I was writing for the Fresh Eyes writing course this morning, and when Amy Kennedy provided the prompt to write about cracks, I wanted to write an additional post about a specific book I have read and piece of writing by the author Bertie Blackman. This is what she wrote about cracks on the first page of Bohemian Negligence:

“Find a spot. Find a crack in a wall. Find the air whistling through an open window. Follow the sunlight as it moves across the floor. Find the silence between others worlds. Sit in those cracks. Nuzzle in and wait there till it’s over. Stare at those cracks till they become one, two, seven deep cracks and there is enough space to hide, enough space to make a new world”.

I think this is a beautiful piece of writing from Bertie Blackman. It speaks to the idea of finding solitude and inspiration in small, unnoticed spaces and moments. The act of observing minute details and magnifying their significance can lead to a deep, immersive introspection. I think her philosophy could be applied in various contexts, whether you’re a writer, artist, or just someone looking to find a quiet moment in the midst of chaos.  I have thought about the notion of cracks, both literal and metaphorical, becoming gateways to expansive, unseen worlds  and I believe it is a poetic and powerful form of imagery.

Blackman’s words resonate deeply with the idea that sometimes the only escape we have from the external world is the internal world we create. In my life, there are moments where reality feels too heavy to bear, where external circumstances become overwhelming, and the weight of existence can be stifling. It’s in these moments that the small, often overlooked aspects of our environment become profound sanctuaries.

The “cracks” Blackman speaks of are not just physical fissures in walls or gaps between spoken words; they are moments of respite, pockets of solace in a tumultuous world. For those who have felt trapped, confined, or lost, these minute details, which you might be tempted overlook, can become vast landscapes of imagination and relief.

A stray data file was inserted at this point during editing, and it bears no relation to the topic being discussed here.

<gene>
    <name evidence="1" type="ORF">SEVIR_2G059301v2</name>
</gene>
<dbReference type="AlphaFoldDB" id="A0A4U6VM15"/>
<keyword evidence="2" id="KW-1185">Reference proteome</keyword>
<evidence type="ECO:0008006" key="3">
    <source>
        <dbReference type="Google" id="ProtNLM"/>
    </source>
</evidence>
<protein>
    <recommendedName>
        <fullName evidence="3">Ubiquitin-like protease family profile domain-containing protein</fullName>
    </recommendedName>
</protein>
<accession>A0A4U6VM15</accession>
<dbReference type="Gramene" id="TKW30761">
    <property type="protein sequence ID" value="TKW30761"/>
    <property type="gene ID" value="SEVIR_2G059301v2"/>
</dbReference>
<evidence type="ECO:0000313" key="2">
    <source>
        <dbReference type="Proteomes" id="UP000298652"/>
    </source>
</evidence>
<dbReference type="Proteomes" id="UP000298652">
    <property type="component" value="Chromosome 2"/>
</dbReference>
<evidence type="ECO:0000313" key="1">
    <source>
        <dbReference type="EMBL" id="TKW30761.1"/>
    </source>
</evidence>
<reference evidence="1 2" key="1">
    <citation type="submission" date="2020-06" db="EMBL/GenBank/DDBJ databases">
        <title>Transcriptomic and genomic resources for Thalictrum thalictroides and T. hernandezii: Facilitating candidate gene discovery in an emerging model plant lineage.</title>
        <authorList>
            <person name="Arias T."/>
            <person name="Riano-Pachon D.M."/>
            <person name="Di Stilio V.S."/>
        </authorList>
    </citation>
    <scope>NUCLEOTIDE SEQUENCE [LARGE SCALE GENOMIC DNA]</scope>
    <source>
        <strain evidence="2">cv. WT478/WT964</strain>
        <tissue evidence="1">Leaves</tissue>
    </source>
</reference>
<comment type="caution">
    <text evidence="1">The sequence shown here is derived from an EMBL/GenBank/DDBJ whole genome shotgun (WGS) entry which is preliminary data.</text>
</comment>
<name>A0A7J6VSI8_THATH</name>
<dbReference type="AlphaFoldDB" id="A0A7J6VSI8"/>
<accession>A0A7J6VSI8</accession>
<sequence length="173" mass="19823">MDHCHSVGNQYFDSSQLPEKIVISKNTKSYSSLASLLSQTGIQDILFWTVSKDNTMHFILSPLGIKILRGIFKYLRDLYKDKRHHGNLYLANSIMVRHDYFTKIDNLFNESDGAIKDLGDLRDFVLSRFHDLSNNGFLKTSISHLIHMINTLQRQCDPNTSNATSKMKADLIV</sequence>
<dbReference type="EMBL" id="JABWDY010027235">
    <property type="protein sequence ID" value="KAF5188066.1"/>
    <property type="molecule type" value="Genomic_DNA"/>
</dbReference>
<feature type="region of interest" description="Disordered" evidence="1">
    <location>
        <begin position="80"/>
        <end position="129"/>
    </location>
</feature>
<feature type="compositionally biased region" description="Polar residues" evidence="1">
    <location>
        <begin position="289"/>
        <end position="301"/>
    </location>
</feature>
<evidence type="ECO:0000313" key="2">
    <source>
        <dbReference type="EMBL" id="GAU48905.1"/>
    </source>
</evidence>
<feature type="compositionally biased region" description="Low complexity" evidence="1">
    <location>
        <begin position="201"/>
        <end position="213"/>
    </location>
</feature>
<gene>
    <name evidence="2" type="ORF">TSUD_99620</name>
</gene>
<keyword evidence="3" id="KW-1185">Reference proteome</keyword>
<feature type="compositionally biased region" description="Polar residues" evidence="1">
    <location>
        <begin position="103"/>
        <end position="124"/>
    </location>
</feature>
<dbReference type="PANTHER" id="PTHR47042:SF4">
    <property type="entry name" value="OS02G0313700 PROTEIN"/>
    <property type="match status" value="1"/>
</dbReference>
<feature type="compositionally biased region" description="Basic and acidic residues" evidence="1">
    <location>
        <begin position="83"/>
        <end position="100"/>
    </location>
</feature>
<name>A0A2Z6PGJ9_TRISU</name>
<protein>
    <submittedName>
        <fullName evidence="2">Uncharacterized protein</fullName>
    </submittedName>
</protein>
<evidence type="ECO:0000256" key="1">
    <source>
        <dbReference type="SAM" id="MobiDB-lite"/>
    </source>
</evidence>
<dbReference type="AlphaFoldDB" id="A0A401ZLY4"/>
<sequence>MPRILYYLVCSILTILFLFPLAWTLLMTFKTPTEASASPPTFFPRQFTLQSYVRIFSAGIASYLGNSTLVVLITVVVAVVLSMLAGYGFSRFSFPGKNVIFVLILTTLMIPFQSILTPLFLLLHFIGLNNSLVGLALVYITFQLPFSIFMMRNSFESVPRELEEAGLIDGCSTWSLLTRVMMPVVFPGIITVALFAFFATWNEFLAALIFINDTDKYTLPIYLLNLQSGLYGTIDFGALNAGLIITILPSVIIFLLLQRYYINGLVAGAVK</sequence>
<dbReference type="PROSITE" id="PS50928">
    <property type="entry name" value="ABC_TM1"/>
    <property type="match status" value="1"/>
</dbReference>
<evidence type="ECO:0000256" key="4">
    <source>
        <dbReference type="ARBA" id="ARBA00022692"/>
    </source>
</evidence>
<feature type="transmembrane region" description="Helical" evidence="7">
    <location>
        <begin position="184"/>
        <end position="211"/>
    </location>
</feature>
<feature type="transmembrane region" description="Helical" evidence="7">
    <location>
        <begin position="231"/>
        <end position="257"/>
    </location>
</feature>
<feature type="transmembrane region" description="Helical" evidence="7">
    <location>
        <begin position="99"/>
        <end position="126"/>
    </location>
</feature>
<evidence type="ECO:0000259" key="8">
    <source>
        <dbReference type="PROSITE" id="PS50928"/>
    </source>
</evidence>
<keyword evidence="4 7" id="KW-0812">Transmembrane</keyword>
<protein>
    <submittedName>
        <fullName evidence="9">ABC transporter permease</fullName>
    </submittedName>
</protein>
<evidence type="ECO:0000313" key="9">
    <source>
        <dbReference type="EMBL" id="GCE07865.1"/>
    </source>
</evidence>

The idea that imagination can craft worlds more comforting than reality is a testament to the power of the human mind. It suggests that even in the harshest conditions, the mind has the ability to weave stories, landscapes, and scenarios that offer solace. This kind of imagination isn’t escapism in a negative sense, but I think its a survival mechanism. It’s an adaptive response to a world that sometimes feels too constraining or painful.

What’s more poignant about Blackman’s reflection is the acknowledgement that these imagined worlds can sometimes be “better than life.” Maybe that’s why I have created work that relates to the metaphor of Arcadia. It’s a raw and honest confession, one that many might feel, but hesitate to admit. There’s a bravery in accepting and expressing the fact that sometimes our created worlds are more comforting, more freeing, than the reality we live in.

In essence, I think Blackman’s words serve as a reminder that solace can be found in the unlikeliest of places. In the minuscule, the mundane, the overlooked. And in those tiny cracks, a big world wait for those who are prepared to open their eyes and be brave.

This is me being brave.